StudyBlue Act III Here We Go – Second first day as CEO

Act I My Crazy Idea

As a student at the University of Wisconsin nine years ago, I had a crazy idea to build an app that helped students study smarter. Everyone I knew at the time was still using pen and paper. But the proliferation of smart phones, apps and wi-fi was changing everything. I knew there had to be a better way.

I wasn’t dreaming of being a startup founder/CEO or making lots of money – at that time I had visions of acting or becoming a doctor – one of those right brain, left brain dichotomies. But I saw a huge gap in education technology and decided to design a product to fill it. I wanted a place where students could interact and share information that wasn’t controlled by teachers. It started with my (now) wife and I handing out suckers in front of the library asking if people wanted to form online study groups. The unanimous sentiment among the students was YES. So, I went off to build a learning management system called the ClassConnection.com , which is now a burgeoning study app known as StudyBlue.  

Act II – Growing Up

We’ve grown up a lot since the early days working out of our founding investor’s basement. It’s been a rollercoaster ride with many ups and downs.

Early on, one of the chief realizations was that we needed to bring someone in that could help us grow. A la Eric Schmidt at Google. I was still pretty darn young and knew little about growing a lasting technology company.

As fate would have it, a seasoned, uber smart tech guru named Becky Splitt just happened to move back to Madison, Wisconsin. The kinship was immediate. We asked her to serve as CEO and guide us as we pushed StudyBlue broader and bigger. Becky had already taken one company from start-up to IPO and led Microsoft’s efforts to go global. No small feat.

Since Becky joined, we’ve changed our name; we’ve completely revamped the app (what you see today is not what you saw circa 2009); we’ve built a stellar team of designers, engineers and believers; we’ve established a vibrant SF presence and most importantly, we’ve continued to drive value for our community. We now have nearly 6 million users and the largest (and fastest growing) digital library with over 250 million pieces of content.

With Becky’s vision, passion and energy, we’ve exceeded all expectations. As I look back over the past five years, I’m grateful for our success and energized by the journey that still lies ahead. Today, I’m thrilled to say that I’m taking over the reins – again – as CEO. I’m a bit wiser, yet still frugal, and ready to lead StudyBlue into its third act.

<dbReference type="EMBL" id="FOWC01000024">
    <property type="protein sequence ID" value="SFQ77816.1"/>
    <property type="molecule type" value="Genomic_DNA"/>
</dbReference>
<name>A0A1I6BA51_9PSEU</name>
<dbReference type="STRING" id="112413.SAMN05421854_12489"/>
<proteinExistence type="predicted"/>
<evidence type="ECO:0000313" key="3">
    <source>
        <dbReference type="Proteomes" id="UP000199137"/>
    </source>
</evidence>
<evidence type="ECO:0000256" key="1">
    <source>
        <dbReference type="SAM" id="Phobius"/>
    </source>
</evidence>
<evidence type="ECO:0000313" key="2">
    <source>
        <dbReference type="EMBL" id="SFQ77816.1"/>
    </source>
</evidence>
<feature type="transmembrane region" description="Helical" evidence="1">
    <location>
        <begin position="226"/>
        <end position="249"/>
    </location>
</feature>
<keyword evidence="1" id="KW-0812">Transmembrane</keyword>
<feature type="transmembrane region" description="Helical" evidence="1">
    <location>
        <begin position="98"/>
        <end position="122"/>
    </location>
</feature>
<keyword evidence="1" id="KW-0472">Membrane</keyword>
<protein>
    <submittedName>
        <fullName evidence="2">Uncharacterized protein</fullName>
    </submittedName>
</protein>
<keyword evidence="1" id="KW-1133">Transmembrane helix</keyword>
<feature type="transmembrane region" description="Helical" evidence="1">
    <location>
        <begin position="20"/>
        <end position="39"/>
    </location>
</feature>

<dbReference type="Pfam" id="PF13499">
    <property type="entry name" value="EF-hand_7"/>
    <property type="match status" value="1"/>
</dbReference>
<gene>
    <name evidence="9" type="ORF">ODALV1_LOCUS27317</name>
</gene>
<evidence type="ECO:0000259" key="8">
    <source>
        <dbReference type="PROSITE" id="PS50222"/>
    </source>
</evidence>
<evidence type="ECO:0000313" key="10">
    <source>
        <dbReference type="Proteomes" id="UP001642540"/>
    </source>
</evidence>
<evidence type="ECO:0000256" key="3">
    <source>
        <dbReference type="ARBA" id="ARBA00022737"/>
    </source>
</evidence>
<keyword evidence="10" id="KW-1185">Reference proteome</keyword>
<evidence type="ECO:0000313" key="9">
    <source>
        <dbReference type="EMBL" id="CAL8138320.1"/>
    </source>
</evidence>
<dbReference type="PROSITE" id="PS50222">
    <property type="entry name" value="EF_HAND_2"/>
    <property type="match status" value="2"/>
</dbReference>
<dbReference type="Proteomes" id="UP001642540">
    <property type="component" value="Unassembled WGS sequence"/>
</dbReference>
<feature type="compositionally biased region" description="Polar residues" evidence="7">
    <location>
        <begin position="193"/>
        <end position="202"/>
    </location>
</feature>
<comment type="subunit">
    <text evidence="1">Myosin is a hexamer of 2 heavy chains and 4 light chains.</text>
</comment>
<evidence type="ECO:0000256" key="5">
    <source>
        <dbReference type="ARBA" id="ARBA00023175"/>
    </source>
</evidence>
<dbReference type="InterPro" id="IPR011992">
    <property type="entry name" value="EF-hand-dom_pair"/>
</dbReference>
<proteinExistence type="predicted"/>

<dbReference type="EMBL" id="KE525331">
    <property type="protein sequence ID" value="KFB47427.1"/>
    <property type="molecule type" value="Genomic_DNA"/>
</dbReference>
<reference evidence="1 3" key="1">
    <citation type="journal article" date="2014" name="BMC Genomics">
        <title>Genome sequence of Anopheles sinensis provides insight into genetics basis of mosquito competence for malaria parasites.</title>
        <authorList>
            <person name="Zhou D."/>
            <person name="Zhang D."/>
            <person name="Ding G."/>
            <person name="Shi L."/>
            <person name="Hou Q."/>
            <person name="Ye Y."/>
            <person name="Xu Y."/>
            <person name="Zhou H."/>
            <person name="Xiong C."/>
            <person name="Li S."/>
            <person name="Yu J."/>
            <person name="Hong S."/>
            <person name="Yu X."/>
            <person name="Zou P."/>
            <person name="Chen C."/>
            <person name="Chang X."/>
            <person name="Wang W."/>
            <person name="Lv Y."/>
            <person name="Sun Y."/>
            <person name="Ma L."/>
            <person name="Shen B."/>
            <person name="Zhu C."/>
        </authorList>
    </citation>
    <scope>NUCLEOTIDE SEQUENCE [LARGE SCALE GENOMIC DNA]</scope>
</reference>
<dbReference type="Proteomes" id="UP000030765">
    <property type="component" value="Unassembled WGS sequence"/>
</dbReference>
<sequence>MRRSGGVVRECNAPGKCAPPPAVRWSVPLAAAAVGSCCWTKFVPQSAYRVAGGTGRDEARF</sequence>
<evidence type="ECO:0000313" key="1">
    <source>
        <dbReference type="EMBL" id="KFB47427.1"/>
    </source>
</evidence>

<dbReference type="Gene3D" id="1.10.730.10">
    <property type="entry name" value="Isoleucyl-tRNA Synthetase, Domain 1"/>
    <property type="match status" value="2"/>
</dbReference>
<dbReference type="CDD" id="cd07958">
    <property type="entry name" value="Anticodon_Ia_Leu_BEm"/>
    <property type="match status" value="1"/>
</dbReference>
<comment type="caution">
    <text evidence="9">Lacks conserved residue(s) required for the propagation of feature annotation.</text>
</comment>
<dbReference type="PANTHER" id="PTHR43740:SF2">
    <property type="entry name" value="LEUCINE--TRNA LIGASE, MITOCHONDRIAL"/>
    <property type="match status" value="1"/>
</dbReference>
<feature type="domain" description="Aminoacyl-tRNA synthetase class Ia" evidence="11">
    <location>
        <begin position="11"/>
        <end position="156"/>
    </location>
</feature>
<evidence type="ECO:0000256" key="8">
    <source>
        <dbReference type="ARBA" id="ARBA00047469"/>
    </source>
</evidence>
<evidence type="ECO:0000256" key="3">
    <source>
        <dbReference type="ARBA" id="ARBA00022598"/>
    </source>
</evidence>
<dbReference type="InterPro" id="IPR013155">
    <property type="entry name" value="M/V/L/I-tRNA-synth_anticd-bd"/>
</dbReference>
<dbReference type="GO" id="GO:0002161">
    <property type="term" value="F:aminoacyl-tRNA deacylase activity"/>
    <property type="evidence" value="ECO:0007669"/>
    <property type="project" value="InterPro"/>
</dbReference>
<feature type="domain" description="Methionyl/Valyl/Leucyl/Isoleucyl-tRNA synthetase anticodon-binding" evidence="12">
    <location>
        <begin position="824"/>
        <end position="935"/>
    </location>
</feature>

Act III – New Redesign + Premium Offering  

As CEO, my promise is to stay focused. We have to focus on what’s going to drive long-term value for our community and company as a whole. That will drive everything we do. And we’ve been fortunate. Our vision from day one was to build a crowdsourced platform for students by students and it hasn’t changed. Students are contributing and collaborating and the experience gets richer each and every day.  

So what does this mean for the future? The edtech sector is in the midst of some major changes. There’s lots of questions as to whether companies in this space can not only drive value for users, but also become 100 year-old companies that create value for investors. It’s a big question and something we’ve been tackling internally.

So what’s next? StudyBlue is launching a brand new app and web design right in time for back to school. The focus for this new version was ease-of-use (aka simpler and faster). If you’re fortunate enough to build a consumer tech company that survives more than a few years, you likely accumulate a ton of user experience debt. Investing in a ‘redesign’ can be a great way to freshen up the product and make it easier and faster to use.

Additionally, we’re also introducing a new premium offering. Our shared library of over 250 million study materials is now part of our premium membership package, StudyBlue Pro. We want to serve our users as best as we can, and that means making sure we have the resources to continue offering StudyBlue for years to come.

All these changes allow us to continue delivering on our vision. We believe in crowdsourced learning (we are smarter than me) and that we’re driving better results for our community of students from middle school to med school and beyond. I’m thrilled about StudyBlue’s next act and building a company that will last the test of time and help generations of students study smarter, together.

About the Author

Chris founded the website that became StudyBlue after graduating at the top of his class in computer science and biomedical engineering at UW-Madison. Currently, he leads technology development and operations. He takes great pride in what StudyBlue is today, and is driven by the potential the future holds. You can find him taking in a Brewers game in section 120 at Miller Park, or on the field as a member of the Wisconsin Timber Rattlers.